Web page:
Nancy Youssef:                   You know, it was almost a therapy. I’m not, not, not in a, not in a negative way, but I think it’s, it’s just the satisfaction of knowing that I had such a big, lofty goal as a 14 year old teen to one day write a book. And you know, I can’t tell you the feeling you get when you walk into the bookstore for the very first time and you see your book there along all these favourite, some of your favourite authors and alongside books that you’ve read and really enjoyed it and recommend it to so many other people. For me it was just this huge sense of accomplishment, a huge goal that I’ve achieved. It was almost like, yes, I did it. And it’s almost infectious because now I’m, I would never have thought I’d think about writing a second book, especially throughout the journey because it’s as painful as it was.

Nancy Youssef:                   But personally it was also great to get a lot of my own experiences and I guess, you know, not just my successes but also my failures and know that it’s going to have such an impact in inspiring other business owners, and helping them through their own challenges. And I think the effect that that has for me particularly around purpose in that I do a lot of mentoring and helping other small business owners, is just the collateral effect that that has. And I’ve had so many beautiful messages and emails sent to me on how this book has inspired others. And I think if there’s anything there, one of my biggest goals was to get it out there to inspire other people.

Alison Jones:                        Oh that’s wonderful. And then coming back to that moment when you walked into the bookshop and there it was one of the books on the shelves… Okay, so name one book that – apart from obviously your own – that you would recommend other people read. Because we were, before we came on we were just talking a bit, you know, before I switched the mic on about the whole reading business books, writing business books and the close relationship between them. So I think it’s really important that people who aspire to write a good business book fill their brains with good business books because it really is helpful. So what would you recommend to someone?

Nancy Youssef:                   Look, I mean, I guess I love reading across so many different topics and I mean, some of them are business books where they are really about your management system or your employees or your team. Others are really about your own personal development or professional. And others, purely around, being real and being human. And I think they’re the sort of books that have been appealing to me lately. And I love the work of Dr Brené Brown. A book that she recently released, Dare to Lead, has been a great book. Some of the previous, books I’ve read, books by, you know, even Gino Wickman, a book called Traction, which was fantastic for me as a leader to help get focus in my organisation and working with my team. So there’s that, you know, I’d say, you know, the work of Dr Brené Brown’s great, Traction is probably one of my favourite all time business books and Good to Great by Jim Collins is also a good one. So yes, there’s a few different ones that I really enjoy.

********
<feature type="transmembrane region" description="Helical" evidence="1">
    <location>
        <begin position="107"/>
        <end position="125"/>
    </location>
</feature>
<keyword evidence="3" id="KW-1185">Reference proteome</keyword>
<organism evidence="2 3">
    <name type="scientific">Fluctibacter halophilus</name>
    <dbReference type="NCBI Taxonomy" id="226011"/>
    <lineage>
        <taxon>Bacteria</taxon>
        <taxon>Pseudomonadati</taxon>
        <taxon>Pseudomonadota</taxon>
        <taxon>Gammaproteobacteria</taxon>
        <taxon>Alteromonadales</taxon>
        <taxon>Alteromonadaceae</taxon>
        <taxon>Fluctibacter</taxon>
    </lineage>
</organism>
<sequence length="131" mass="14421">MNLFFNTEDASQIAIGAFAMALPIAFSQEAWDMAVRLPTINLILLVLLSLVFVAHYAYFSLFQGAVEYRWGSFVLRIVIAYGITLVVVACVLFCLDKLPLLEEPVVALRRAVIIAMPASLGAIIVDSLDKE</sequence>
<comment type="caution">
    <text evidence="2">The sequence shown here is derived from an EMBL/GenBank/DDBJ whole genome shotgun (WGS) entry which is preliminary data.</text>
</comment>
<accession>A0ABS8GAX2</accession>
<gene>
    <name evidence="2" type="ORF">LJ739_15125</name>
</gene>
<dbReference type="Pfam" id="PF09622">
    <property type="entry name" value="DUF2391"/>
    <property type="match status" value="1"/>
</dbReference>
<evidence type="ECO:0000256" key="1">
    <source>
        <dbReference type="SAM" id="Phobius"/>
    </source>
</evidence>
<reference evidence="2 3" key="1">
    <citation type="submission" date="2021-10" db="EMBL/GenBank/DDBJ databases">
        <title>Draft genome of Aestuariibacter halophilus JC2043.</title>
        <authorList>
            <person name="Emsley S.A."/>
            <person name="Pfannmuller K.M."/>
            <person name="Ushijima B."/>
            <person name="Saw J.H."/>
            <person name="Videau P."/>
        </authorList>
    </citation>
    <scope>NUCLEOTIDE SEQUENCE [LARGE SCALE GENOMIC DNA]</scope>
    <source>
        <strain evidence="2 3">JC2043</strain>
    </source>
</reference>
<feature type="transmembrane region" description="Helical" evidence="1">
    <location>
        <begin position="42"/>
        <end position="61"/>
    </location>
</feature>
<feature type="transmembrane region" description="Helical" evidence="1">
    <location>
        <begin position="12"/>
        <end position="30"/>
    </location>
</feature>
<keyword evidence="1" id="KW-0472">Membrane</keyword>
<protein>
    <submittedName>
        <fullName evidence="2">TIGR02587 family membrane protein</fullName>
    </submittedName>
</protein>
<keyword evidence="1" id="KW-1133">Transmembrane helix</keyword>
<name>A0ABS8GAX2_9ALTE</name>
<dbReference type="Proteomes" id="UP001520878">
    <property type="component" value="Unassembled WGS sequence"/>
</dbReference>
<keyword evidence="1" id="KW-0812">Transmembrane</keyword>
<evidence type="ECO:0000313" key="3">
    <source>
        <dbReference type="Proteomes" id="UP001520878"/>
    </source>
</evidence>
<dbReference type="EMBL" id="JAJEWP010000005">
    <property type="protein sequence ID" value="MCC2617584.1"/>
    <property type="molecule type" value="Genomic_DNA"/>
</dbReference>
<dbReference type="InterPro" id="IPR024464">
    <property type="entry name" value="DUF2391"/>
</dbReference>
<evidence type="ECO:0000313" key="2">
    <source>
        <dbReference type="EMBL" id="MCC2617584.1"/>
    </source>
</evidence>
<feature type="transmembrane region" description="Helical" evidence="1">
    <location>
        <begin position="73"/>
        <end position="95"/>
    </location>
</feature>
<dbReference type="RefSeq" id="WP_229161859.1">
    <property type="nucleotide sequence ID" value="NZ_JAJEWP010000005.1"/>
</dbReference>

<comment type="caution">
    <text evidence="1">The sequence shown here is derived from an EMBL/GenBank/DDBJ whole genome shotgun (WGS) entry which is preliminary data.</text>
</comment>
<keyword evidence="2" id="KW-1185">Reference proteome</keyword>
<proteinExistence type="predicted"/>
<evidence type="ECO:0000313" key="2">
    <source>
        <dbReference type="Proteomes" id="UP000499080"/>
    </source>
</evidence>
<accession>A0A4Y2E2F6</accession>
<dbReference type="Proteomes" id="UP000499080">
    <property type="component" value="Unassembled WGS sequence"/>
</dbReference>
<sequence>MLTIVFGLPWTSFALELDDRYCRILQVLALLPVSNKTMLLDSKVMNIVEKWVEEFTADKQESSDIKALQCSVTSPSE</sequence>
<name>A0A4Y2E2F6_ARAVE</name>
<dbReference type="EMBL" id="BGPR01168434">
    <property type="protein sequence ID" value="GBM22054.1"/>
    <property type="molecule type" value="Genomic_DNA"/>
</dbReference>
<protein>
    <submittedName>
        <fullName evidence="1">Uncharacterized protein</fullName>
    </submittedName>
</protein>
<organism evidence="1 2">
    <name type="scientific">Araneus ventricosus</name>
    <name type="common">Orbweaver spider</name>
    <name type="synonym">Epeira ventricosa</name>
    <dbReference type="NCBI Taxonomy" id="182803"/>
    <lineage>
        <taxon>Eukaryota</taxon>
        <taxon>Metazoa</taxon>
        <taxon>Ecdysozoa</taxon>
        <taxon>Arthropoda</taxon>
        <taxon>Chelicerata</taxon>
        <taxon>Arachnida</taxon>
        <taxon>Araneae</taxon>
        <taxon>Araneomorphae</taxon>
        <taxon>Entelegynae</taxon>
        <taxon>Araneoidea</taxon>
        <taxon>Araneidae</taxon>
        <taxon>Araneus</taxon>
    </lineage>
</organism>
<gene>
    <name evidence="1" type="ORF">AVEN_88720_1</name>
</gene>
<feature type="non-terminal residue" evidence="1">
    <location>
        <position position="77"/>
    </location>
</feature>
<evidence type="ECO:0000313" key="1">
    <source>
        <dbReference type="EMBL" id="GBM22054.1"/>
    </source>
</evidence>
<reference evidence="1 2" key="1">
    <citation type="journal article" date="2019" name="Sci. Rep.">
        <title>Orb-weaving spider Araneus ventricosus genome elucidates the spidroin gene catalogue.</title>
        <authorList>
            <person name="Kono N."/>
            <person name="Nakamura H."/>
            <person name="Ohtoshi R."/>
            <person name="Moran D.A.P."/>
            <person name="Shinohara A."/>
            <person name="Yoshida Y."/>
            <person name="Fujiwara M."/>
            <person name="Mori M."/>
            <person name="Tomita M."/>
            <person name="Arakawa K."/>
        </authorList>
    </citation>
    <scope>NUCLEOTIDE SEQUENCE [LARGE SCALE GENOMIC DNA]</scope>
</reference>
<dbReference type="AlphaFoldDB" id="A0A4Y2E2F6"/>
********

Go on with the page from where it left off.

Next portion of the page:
Alison Jones:                        Yes. Absolutely. Classics. Do you know Traction is on my list for this year. it’s the only one of those I haven’t read yet. I’ve heard really good things about it…

Nancy Youssef:                   Alison. It is fantastic. Honestly, it was a game changer for my business. I absolutely love it. I’ve read it twice now.

Alison Jones:                        That’s the thing is that when you go back and read a book again, you know it’s really landed with you because so many books, so little time, you really have to want to read a book again.

Nancy Youssef:                   So many aha moments reading that book. It was fantastic.

Alison Jones:                        Oh, that’s, that’s a good spur to me. Thank you. I’ll go, I’ll get onto that next. Wonderful. And if people want to find about more about you, Nancy, and obviously more about your book, about your business, where should they go?

Nancy Youssef:                   NancyYouseff.com.au. It’s all on there. And that’s my personal site, and it talks a lot about some of the other work that I do. So yes, feel free to jump on.

Alison Jones:                        Awesome. And I will put that link up on the show notes at extraordinarybusinessbooks.com. Nancy, it was such a pleasure talking today. Thank you for, for just bringing you know the whole story about writing that book. And I think that you will have inspired so many people because they can relate to all the fear that you’ve about, but also that sense of what it’s like to come out the other end. I think that that’s hugely inspiring to people. So thank you so much.

Nancy Youssef:                   Thank you so much for having me, Allison. Lovely chatting. with you too. Thank you.